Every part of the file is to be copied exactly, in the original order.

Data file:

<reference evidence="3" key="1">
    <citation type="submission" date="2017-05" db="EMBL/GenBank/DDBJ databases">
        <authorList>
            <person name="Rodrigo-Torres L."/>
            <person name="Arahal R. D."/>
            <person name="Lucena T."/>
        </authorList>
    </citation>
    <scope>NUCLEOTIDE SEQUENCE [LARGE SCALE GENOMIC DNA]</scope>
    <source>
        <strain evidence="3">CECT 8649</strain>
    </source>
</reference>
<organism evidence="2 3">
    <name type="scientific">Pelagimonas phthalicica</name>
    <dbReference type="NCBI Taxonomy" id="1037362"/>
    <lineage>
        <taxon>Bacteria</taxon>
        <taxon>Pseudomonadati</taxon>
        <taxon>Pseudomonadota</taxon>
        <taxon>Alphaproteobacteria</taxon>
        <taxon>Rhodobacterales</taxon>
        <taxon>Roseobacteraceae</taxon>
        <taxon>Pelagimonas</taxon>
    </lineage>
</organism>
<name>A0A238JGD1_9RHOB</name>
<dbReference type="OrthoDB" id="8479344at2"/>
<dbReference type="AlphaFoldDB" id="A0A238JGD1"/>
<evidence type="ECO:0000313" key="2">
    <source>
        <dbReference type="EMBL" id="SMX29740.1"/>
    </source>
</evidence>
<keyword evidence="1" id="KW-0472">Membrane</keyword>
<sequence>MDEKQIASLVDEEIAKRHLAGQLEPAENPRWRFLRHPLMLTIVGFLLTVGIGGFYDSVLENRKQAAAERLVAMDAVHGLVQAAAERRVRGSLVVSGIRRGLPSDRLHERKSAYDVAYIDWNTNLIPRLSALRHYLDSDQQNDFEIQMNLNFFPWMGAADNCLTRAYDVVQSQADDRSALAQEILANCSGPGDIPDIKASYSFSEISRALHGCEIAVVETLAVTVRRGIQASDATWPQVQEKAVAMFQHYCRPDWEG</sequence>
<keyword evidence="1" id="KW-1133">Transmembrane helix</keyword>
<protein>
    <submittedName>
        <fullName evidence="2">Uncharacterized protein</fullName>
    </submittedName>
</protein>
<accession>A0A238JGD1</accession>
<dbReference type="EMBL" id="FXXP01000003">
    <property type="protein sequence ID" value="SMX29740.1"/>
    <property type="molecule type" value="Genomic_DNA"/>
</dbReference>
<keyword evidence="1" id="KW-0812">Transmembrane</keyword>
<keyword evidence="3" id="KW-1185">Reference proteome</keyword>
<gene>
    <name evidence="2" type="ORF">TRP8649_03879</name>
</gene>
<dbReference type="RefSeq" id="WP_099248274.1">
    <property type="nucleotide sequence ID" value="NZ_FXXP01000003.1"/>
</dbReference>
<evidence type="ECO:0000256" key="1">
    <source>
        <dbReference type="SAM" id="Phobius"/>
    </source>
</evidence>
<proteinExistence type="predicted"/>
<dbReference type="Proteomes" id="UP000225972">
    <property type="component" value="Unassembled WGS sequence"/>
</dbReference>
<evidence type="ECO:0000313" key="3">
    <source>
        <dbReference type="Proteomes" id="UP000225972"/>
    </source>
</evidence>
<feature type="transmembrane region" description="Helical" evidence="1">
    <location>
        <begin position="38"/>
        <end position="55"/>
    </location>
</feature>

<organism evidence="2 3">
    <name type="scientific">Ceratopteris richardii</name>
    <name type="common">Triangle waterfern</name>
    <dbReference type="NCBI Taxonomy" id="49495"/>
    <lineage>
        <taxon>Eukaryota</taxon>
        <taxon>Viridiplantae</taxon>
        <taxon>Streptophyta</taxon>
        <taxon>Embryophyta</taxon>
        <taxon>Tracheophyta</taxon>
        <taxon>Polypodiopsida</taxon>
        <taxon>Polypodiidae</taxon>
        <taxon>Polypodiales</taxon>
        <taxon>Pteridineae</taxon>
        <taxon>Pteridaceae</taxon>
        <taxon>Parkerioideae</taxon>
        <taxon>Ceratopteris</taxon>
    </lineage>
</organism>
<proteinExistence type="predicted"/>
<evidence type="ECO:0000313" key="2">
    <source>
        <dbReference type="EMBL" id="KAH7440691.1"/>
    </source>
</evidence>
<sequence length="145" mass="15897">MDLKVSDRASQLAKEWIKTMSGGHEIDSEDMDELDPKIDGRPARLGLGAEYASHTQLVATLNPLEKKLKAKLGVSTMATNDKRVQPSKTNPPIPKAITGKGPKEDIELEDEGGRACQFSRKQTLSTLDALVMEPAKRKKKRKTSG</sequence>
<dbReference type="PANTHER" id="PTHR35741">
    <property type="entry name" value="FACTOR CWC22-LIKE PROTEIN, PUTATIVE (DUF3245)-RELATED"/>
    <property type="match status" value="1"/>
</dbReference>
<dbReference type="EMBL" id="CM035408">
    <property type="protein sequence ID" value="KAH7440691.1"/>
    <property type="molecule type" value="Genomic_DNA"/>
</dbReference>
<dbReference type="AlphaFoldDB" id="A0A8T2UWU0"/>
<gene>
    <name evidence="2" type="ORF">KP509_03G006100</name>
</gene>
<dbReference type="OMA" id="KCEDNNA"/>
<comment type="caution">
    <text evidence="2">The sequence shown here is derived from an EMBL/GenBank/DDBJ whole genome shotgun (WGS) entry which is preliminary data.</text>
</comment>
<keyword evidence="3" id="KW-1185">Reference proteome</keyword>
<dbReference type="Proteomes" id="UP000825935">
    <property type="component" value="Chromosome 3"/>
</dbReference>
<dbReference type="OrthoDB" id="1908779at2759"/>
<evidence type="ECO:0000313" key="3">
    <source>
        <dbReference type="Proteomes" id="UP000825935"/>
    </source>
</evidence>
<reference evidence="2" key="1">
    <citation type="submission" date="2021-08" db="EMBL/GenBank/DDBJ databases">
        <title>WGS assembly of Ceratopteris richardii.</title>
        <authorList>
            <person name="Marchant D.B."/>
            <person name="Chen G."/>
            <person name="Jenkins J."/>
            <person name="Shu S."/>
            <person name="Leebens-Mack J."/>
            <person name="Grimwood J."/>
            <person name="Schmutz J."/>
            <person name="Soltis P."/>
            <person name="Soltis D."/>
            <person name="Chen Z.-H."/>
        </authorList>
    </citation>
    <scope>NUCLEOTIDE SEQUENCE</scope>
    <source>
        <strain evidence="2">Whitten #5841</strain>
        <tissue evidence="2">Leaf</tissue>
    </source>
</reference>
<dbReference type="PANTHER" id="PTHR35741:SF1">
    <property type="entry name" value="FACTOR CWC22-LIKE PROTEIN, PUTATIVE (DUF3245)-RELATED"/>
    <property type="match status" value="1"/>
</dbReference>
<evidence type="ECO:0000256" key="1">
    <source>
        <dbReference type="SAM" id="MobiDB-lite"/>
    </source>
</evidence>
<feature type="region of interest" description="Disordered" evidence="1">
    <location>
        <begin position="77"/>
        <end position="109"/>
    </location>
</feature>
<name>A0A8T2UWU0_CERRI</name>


<reference evidence="3" key="1">
    <citation type="submission" date="2017-05" db="EMBL/GenBank/DDBJ databases">
        <authorList>
            <person name="Rodrigo-Torres L."/>
            <person name="Arahal R. D."/>
            <person name="Lucena T."/>
        </authorList>
    </citation>
    <scope>NUCLEOTIDE SEQUENCE [LARGE SCALE GENOMIC DNA]</scope>
    <source>
        <strain evidence="3">CECT 8649</strain>
    </source>
</reference>
<organism evidence="2 3">
    <name type="scientific">Pelagimonas phthalicica</name>
    <dbReference type="NCBI Taxonomy" id="1037362"/>
    <lineage>
        <taxon>Bacteria</taxon>
        <taxon>Pseudomonadati</taxon>
        <taxon>Pseudomonadota</taxon>
        <taxon>Alphaproteobacteria</taxon>
        <taxon>Rhodobacterales</taxon>
        <taxon>Roseobacteraceae</taxon>
        <taxon>Pelagimonas</taxon>
    </lineage>
</organism>
<name>A0A238JGD1_9RHOB</name>
<dbReference type="OrthoDB" id="8479344at2"/>
<dbReference type="AlphaFoldDB" id="A0A238JGD1"/>
<evidence type="ECO:0000313" key="2">
    <source>
        <dbReference type="EMBL" id="SMX29740.1"/>
    </source>
</evidence>
<keyword evidence="1" id="KW-0472">Membrane</keyword>
<sequence>MDEKQIASLVDEEIAKRHLAGQLEPAENPRWRFLRHPLMLTIVGFLLTVGIGGFYDSVLENRKQAAAERLVAMDAVHGLVQAAAERRVRGSLVVSGIRRGLPSDRLHERKSAYDVAYIDWNTNLIPRLSALRHYLDSDQQNDFEIQMNLNFFPWMGAADNCLTRAYDVVQSQADDRSALAQEILANCSGPGDIPDIKASYSFSEISRALHGCEIAVVETLAVTVRRGIQASDATWPQVQEKAVAMFQHYCRPDWEG</sequence>
<keyword evidence="1" id="KW-1133">Transmembrane helix</keyword>
<protein>
    <submittedName>
        <fullName evidence="2">Uncharacterized protein</fullName>
    </submittedName>
</protein>
<accession>A0A238JGD1</accession>
<dbReference type="EMBL" id="FXXP01000003">
    <property type="protein sequence ID" value="SMX29740.1"/>
    <property type="molecule type" value="Genomic_DNA"/>
</dbReference>
<keyword evidence="1" id="KW-0812">Transmembrane</keyword>
<keyword evidence="3" id="KW-1185">Reference proteome</keyword>
<gene>
    <name evidence="2" type="ORF">TRP8649_03879</name>
</gene>
<dbReference type="RefSeq" id="WP_099248274.1">
    <property type="nucleotide sequence ID" value="NZ_FXXP01000003.1"/>
</dbReference>
<evidence type="ECO:0000256" key="1">
    <source>
        <dbReference type="SAM" id="Phobius"/>
    </source>
</evidence>
<proteinExistence type="predicted"/>
<dbReference type="Proteomes" id="UP000225972">
    <property type="component" value="Unassembled WGS sequence"/>
</dbReference>
<evidence type="ECO:0000313" key="3">
    <source>
        <dbReference type="Proteomes" id="UP000225972"/>
    </source>
</evidence>
<feature type="transmembrane region" description="Helical" evidence="1">
    <location>
        <begin position="38"/>
        <end position="55"/>
    </location>
</feature>

<organism evidence="2 3">
    <name type="scientific">Ceratopteris richardii</name>
    <name type="common">Triangle waterfern</name>
    <dbReference type="NCBI Taxonomy" id="49495"/>
    <lineage>
        <taxon>Eukaryota</taxon>
        <taxon>Viridiplantae</taxon>
        <taxon>Streptophyta</taxon>
        <taxon>Embryophyta</taxon>
        <taxon>Tracheophyta</taxon>
        <taxon>Polypodiopsida</taxon>
        <taxon>Polypodiidae</taxon>
        <taxon>Polypodiales</taxon>
        <taxon>Pteridineae</taxon>
        <taxon>Pteridaceae</taxon>
        <taxon>Parkerioideae</taxon>
        <taxon>Ceratopteris</taxon>
    </lineage>
</organism>
<proteinExistence type="predicted"/>
<evidence type="ECO:0000313" key="2">
    <source>
        <dbReference type="EMBL" id="KAH7440691.1"/>
    </source>
</evidence>
<sequence length="145" mass="15897">MDLKVSDRASQLAKEWIKTMSGGHEIDSEDMDELDPKIDGRPARLGLGAEYASHTQLVATLNPLEKKLKAKLGVSTMATNDKRVQPSKTNPPIPKAITGKGPKEDIELEDEGGRACQFSRKQTLSTLDALVMEPAKRKKKRKTSG</sequence>
<dbReference type="PANTHER" id="PTHR35741">
    <property type="entry name" value="FACTOR CWC22-LIKE PROTEIN, PUTATIVE (DUF3245)-RELATED"/>
    <property type="match status" value="1"/>
</dbReference>
<dbReference type="EMBL" id="CM035408">
    <property type="protein sequence ID" value="KAH7440691.1"/>
    <property type="molecule type" value="Genomic_DNA"/>
</dbReference>
<dbReference type="AlphaFoldDB" id="A0A8T2UWU0"/>
<gene>
    <name evidence="2" type="ORF">KP509_03G006100</name>
</gene>
<dbReference type="OMA" id="KCEDNNA"/>
<comment type="caution">
    <text evidence="2">The sequence shown here is derived from an EMBL/GenBank/DDBJ whole genome shotgun (WGS) entry which is preliminary data.</text>
</comment>
<keyword evidence="3" id="KW-1185">Reference proteome</keyword>
<dbReference type="Proteomes" id="UP000825935">
    <property type="component" value="Chromosome 3"/>
</dbReference>
<dbReference type="OrthoDB" id="1908779at2759"/>
<evidence type="ECO:0000313" key="3">
    <source>
        <dbReference type="Proteomes" id="UP000825935"/>
    </source>
</evidence>
<reference evidence="2" key="1">
    <citation type="submission" date="2021-08" db="EMBL/GenBank/DDBJ databases">
        <title>WGS assembly of Ceratopteris richardii.</title>
        <authorList>
            <person name="Marchant D.B."/>
            <person name="Chen G."/>
            <person name="Jenkins J."/>
            <person name="Shu S."/>
            <person name="Leebens-Mack J."/>
            <person name="Grimwood J."/>
            <person name="Schmutz J."/>
            <person name="Soltis P."/>
            <person name="Soltis D."/>
            <person name="Chen Z.-H."/>
        </authorList>
    </citation>
    <scope>NUCLEOTIDE SEQUENCE</scope>
    <source>
        <strain evidence="2">Whitten #5841</strain>
        <tissue evidence="2">Leaf</tissue>
    </source>
</reference>
<dbReference type="PANTHER" id="PTHR35741:SF1">
    <property type="entry name" value="FACTOR CWC22-LIKE PROTEIN, PUTATIVE (DUF3245)-RELATED"/>
    <property type="match status" value="1"/>
</dbReference>
<evidence type="ECO:0000256" key="1">
    <source>
        <dbReference type="SAM" id="MobiDB-lite"/>
    </source>
</evidence>
<feature type="region of interest" description="Disordered" evidence="1">
    <location>
        <begin position="77"/>
        <end position="109"/>
    </location>
</feature>
<name>A0A8T2UWU0_CERRI</name>